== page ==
Asia Experiencing Alzheimer’s Epidemic

Statistics show that the incidence rate of Alzheimer’s disease in China has been rising gradually in recent years and the number of Alzheimer’s disease patients has now reached five million and is increasing at a rate of 300,000 every year.

It was predicted in 2006 that China would have 248 million elderly people by 2020, accounting for 17.2% of the total population (Chow, 2006).

Due to their adverseness and heavy burdens as mentioned above, it is of great importance to understand the size and distribution of AD and PD for clinicians and policy makers guiding health and care services.

Currently, 5.6 percent of Chinese people over 65 have Alzheimer’s disease, which means that there is one Alzheimer’s patient among every 20 senior citizens. Among them, only 27 percent regularly go to the hospital for medical treatment. There is no difference in the prevalence rates of AD between rural and urban areas in China.

People living in northwestern China are more likely to develop AD, which is about 2.5 times higher than the lowest South China region. In contrast, the highest region of PD prevalence is South China, about 8.6 times higher than its lowest region, Southwest China.

The number of women with Alzheimer’s disease is twice to three times that of men.

Experts say that there are still few effective medical treatments for Alzheimer’s disease and correct diagnosis and intervention treatments are critical to prevent the disease from worsening. According to experts’ suggestions, adult children should spend more time with their parents and take them to the hospital if they suspect the parents have Alzheimer’s disease.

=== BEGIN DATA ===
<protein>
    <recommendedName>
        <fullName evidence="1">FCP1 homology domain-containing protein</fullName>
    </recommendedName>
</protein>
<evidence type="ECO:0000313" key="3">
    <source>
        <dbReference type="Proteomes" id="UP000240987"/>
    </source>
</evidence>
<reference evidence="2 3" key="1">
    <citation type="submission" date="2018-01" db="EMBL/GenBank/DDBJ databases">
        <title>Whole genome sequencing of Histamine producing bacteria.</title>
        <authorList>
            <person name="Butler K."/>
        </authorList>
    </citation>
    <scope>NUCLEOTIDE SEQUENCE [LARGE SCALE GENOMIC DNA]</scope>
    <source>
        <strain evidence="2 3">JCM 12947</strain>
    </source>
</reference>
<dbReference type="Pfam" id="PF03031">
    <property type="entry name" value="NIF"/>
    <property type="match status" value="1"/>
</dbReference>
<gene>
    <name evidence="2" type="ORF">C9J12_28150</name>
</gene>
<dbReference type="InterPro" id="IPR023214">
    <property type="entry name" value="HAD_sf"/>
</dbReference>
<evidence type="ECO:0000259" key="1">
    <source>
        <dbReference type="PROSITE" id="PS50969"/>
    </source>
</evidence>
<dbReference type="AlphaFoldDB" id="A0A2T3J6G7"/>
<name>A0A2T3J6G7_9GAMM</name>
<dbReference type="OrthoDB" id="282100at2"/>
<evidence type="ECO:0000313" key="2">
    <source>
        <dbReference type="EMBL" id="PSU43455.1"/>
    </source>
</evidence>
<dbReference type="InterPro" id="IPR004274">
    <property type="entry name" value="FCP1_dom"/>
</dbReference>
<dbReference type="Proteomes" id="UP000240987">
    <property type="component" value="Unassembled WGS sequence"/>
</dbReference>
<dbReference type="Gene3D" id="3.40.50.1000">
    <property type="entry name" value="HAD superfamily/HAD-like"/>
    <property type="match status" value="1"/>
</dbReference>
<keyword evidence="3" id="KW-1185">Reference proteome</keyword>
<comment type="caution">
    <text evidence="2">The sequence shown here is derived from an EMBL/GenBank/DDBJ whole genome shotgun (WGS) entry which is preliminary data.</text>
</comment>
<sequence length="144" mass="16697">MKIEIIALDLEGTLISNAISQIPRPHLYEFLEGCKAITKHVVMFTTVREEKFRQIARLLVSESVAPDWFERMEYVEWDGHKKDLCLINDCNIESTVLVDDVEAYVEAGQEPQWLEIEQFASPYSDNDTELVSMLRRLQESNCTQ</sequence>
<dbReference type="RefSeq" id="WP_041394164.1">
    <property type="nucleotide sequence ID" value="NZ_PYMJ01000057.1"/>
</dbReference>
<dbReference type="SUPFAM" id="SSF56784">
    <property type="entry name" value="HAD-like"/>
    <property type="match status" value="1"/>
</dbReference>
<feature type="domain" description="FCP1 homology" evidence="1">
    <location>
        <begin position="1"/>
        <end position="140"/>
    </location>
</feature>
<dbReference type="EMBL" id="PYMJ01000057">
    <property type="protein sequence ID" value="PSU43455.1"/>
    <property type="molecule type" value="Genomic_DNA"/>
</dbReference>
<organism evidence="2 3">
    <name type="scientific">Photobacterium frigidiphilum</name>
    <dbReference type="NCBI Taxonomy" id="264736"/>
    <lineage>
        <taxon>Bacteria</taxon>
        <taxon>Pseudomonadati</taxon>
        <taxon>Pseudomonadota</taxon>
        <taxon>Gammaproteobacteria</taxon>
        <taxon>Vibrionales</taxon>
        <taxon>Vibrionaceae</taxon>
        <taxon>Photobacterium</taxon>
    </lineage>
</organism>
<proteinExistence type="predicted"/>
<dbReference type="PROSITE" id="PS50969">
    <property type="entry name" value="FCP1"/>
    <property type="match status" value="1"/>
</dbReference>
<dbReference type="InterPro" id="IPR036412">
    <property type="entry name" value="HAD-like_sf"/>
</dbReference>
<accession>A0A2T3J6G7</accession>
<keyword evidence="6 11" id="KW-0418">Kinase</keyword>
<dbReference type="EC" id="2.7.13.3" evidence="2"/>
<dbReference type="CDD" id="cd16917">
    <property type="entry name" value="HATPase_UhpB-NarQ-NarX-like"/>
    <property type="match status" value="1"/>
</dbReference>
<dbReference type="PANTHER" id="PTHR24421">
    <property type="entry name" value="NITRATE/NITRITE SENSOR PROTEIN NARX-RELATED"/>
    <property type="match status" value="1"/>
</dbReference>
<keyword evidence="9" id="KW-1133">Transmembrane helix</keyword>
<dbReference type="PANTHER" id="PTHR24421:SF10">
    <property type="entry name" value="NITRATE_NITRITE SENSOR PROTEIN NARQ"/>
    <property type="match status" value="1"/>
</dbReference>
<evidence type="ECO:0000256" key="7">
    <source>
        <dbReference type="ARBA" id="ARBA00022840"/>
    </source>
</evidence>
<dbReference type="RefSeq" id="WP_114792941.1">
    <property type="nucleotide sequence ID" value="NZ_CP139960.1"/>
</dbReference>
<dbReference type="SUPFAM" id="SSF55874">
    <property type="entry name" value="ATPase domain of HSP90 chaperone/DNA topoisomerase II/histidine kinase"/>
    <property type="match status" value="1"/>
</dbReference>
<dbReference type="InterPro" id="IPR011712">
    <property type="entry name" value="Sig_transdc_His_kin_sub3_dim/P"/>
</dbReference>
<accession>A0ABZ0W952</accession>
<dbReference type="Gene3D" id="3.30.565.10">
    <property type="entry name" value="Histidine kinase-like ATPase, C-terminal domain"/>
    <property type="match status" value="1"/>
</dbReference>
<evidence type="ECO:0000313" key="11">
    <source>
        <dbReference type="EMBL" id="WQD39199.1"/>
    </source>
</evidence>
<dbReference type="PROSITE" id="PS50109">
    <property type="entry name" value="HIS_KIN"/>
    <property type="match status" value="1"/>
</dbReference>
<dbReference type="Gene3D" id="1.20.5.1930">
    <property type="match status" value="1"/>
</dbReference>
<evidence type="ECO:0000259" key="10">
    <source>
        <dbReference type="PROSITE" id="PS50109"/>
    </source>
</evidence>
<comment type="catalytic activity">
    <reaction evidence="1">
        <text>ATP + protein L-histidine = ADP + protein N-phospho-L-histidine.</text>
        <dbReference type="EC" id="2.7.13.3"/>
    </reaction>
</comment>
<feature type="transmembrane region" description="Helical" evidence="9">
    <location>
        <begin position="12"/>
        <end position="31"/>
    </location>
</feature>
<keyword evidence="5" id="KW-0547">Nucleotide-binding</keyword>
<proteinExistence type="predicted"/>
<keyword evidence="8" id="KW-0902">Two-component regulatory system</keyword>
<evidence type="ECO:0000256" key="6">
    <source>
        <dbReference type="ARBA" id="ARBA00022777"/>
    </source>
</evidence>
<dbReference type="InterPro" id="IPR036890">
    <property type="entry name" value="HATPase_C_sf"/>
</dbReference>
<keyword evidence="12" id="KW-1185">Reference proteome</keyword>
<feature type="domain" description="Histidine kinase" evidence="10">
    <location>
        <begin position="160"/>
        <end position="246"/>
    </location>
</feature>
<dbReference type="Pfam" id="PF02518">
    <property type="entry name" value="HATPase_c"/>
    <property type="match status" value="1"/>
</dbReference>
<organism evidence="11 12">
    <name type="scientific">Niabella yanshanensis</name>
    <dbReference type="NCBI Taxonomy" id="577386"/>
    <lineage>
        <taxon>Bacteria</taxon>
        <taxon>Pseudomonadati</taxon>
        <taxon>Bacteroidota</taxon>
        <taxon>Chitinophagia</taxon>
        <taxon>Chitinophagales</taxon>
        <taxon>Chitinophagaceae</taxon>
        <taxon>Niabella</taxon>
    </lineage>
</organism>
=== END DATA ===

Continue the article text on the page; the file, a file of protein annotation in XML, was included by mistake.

Alzheimer’s disease and Parkinson’s disease place an increasing burden on the health care services in China. With an aging demography and a lack of effectiveness in prevention, detection, and treatment of the diseases, the burden of neurodegenerative disease will get worse. Fortunately, traditional Chinese medicines offer promise in the fight against Alzheimer’s disease. Hopefully, the nation will become a leader in the discovery of effective prevention and treatments for both Alzheimer’s disease and Parkinson’s disease, which exhibit closely related pathology.

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Gary Chandler is a prion expert. He is the CEO of Crossbow Communications, author of several books and producer of documentaries about health and environmental issues around the world. Chandler is connecting the dots to the global surge in neurodegenerative disease, including Alzheimer’s disease, Parkinson’s disease, Creutzfeldt-Jakob disease, chronic wasting disease and other forms of prion disease.